As we celebrate National Health IT Week, it is incredible to realize how health technology tools are transforming every facet of patient care. From telehealth, to 3D printers to artificial intelligence, the explosion of personalized health devices redefines the dynamics of patient treatment and interactions.
However, we still fall short in comparison to other industries, particularly in terms of consistent patient information access, and the lack of incentive for industry collaboration to achieve smooth, interoperable data transfers. This week, we strike a balance between applauding our progress, yet refusing to rest on our laurels.
Empowering people to engage with care
The past decade has seen a shift from financial to clinical systems and from retrospective to real-time measurements. We have brought the patient front and center in their own care, created more flexible, self-care mobile solutions, and have opened up physician access with connectivity.
– Chronic disease care: For decades, diabetes patients had to prick their fingers to test their blood sugar. Now, patients can put patches on their arm and download their blood sugar levels onto their smart phones. Patients with heart disease can wear a necklace that connects to four electrodes on their chest so we can noninvasively get their cardiac output. These technologies are revolutionary for patient education and engagement, and weave care management into people’s everyday lives.
– Personal health devices: With the rapid adoption of personal medical devices, one’s daily health decisions – from sleep, to food, to exercise – are now tracked and counted. From mobile blood pressure cuffs to smart watches, this self-service of healthy living is driving a demand for greater control by informing patients down to the minute about the status of their health.
– Mobility: For a long time, we struggled to figure out how we can fit more of those clunky computer screens into our already-cramped hospitals. Over the years, we have miniaturized computers into tablets and smart phones. This has created new realms of previously unimaginable flexibility and mobility for our clinicians, enhancing their productivity and improving communication between care teams.
– Social media: The power of social media should not be underestimated. Research has shown the positive impact of social support on patient outcomes. People depend on these networks, whether they are dealing with a new diagnosis, or are struggling with a chronic illness or grief.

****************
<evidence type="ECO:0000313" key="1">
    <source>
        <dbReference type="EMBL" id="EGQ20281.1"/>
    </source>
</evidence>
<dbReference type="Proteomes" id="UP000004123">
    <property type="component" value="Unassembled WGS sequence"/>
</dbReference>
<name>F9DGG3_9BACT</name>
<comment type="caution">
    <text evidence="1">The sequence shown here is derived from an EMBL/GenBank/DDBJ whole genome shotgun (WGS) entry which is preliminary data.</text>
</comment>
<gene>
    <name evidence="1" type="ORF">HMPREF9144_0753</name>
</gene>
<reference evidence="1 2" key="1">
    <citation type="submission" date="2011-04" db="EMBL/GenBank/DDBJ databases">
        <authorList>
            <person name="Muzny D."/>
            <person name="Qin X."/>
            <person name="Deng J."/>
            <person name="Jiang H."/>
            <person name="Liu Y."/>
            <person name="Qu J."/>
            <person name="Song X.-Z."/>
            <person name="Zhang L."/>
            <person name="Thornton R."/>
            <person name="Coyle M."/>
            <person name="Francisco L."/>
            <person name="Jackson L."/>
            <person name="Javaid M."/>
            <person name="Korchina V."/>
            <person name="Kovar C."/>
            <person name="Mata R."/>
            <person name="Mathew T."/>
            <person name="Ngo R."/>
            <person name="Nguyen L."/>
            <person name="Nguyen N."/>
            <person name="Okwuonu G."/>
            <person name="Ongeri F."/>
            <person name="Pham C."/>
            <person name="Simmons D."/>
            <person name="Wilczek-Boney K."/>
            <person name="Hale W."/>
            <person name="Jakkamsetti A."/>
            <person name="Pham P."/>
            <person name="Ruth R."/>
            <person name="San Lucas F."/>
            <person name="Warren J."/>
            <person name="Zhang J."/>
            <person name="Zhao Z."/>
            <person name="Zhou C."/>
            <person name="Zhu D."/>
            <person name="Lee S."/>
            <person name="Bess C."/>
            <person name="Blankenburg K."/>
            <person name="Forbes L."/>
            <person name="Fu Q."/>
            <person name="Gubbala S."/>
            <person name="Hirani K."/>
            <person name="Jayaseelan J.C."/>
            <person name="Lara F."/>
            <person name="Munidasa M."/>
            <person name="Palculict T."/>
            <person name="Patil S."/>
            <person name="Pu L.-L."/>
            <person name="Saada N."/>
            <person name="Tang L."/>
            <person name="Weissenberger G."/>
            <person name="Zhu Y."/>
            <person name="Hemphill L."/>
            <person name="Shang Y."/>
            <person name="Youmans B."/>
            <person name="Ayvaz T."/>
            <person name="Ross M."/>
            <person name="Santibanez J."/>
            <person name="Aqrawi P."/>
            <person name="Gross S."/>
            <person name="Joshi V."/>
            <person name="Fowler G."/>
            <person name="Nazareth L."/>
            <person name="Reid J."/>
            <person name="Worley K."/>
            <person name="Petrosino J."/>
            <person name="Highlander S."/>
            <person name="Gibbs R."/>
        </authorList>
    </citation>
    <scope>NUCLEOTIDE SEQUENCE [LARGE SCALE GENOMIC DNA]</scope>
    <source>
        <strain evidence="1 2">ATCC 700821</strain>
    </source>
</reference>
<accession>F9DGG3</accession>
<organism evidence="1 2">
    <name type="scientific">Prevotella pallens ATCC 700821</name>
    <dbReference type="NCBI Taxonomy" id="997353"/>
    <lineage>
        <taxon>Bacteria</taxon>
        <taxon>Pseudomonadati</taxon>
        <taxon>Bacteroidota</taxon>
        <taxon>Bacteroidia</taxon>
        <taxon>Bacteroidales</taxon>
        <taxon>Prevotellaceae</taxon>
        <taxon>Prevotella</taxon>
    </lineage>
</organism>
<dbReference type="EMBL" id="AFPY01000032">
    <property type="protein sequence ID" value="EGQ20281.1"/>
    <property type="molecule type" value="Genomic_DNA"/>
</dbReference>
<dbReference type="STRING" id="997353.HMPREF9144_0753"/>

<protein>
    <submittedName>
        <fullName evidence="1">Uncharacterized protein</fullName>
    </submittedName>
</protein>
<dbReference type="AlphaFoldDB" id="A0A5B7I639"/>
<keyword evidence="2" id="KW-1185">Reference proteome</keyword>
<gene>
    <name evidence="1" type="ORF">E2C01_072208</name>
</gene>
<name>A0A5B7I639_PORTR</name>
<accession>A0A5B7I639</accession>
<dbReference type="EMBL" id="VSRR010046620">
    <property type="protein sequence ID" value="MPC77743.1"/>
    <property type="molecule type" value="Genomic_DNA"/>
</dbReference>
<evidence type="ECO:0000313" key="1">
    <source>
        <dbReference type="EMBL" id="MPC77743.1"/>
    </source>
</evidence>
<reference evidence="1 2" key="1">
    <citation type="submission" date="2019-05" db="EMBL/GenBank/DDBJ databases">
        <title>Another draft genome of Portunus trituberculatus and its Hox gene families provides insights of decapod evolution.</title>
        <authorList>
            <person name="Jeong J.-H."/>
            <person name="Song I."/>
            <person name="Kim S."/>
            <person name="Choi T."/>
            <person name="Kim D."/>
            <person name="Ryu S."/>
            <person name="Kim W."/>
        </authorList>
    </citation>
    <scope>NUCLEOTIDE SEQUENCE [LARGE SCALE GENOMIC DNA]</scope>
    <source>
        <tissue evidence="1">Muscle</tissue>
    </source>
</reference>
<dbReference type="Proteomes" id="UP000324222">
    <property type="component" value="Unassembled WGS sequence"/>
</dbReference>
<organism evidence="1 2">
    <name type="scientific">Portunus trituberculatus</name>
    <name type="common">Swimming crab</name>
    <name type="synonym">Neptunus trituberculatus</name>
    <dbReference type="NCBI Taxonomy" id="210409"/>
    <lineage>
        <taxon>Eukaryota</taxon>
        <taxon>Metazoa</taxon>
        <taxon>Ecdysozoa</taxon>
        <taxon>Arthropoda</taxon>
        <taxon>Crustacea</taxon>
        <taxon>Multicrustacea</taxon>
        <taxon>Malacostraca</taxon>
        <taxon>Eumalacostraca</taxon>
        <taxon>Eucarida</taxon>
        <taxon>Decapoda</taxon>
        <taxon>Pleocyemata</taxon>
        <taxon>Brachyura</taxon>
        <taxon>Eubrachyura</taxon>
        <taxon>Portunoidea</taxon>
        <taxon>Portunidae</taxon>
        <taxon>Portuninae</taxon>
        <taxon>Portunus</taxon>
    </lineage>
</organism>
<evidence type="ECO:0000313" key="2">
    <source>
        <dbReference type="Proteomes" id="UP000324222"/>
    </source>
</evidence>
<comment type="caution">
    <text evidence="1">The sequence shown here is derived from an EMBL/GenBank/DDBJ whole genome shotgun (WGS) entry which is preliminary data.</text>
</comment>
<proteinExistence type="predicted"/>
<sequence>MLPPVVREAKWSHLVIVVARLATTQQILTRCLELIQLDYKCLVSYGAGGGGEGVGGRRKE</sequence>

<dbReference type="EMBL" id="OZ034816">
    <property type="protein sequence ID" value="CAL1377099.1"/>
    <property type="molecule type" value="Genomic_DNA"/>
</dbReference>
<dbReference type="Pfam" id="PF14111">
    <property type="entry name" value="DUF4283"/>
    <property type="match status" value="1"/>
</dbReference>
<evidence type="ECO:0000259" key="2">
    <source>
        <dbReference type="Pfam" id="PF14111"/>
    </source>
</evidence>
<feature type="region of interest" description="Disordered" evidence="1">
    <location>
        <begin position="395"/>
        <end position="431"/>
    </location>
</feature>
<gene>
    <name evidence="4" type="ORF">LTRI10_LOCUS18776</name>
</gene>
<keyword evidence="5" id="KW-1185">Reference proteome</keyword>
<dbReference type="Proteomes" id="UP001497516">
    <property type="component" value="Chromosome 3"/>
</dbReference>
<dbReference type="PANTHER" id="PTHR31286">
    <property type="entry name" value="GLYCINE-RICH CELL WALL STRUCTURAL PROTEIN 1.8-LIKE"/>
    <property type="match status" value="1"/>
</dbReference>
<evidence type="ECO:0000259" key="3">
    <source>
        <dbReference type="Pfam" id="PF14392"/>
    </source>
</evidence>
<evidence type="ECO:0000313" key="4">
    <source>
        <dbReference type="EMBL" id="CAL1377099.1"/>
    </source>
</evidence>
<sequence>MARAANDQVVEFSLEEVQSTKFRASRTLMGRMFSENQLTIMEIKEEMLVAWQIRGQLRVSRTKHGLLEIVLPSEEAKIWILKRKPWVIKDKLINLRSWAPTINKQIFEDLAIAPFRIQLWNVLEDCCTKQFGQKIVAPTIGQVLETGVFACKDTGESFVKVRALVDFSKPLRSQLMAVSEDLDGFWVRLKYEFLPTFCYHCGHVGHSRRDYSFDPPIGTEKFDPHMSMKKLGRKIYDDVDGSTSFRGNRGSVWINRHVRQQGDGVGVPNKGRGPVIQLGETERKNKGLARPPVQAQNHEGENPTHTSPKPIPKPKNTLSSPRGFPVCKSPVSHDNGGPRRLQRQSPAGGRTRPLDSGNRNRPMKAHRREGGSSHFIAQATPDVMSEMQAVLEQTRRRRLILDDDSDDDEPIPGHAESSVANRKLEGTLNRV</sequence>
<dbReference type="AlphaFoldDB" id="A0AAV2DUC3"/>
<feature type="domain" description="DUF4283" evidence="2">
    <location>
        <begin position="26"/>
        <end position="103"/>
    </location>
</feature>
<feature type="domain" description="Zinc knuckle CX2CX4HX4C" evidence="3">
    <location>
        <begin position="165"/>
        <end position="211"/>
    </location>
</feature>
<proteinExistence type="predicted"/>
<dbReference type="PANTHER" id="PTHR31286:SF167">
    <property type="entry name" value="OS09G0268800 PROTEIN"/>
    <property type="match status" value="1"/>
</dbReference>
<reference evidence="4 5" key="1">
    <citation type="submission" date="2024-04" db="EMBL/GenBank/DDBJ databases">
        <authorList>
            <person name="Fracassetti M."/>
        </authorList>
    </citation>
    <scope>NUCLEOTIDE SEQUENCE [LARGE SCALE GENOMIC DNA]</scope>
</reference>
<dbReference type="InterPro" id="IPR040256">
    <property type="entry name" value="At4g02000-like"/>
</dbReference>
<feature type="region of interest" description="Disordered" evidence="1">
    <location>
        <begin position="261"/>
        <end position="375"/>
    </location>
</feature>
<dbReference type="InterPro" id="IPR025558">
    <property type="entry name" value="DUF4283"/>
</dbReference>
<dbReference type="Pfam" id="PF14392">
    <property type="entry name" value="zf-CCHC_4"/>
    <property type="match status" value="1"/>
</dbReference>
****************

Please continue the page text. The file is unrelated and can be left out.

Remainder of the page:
What comes next?
Despite the progress made, the healthcare industry is experiencing the symptoms of an environment that experienced explosive growth, as opposed to maturing slowly in the following ways:
– Consistency: Health IT innovations have been uneven in their geographical penetration. For example, while physicians in some parts of the country can access waveforms on their mobile device from anywhere at any time to monitor a mother in labor, many other physicians still have to drive to the hospital to look at the strip. This has led to inconsistent levels of care quality and satisfaction.
– Data accessibility: Access to data should be similar to our everyday access to electricity: everyone has their own devices, but they’re all powered by the same plug. In healthcare, everyone has their own product, but there is no requirement that they speak to one another. When it is easier to transfer a dollar on a mobile banking app or connect two telephones across the globe than it is to transfer a medical record, we are clearly behind the curve. While the endeavor of interoperability should not be trivialized, patient data is the key to patient care and should be readily accessible at any given moment.
– Collaboration:Health IT is only as effective as its reach, and its reach only goes as far as our ability to work together. There must be an alignment of incentives for effective cooperation to occur among the various players in the industry. This will fuel integration and allow for smooth data transitions.
While there are still challenges to overcome, we have made great strides in disrupting the traditional hospital-centric model, and the future promises to be just as exciting. In particular, there is reason for optimism as previously silent stakeholders begin to speak up and call for collaboration.
Nancy Pratt is the Chief Operating Officer at AirStrip, a complete, vendor and data source-agnostic, enterprise-wide mobile interoperability platform that advances care collaboration and serves as a catalyst for health system innovation. Prior to AirStrip, she served as Senior Vice President, Chief Quality and Safety Officer at St. Joseph Health.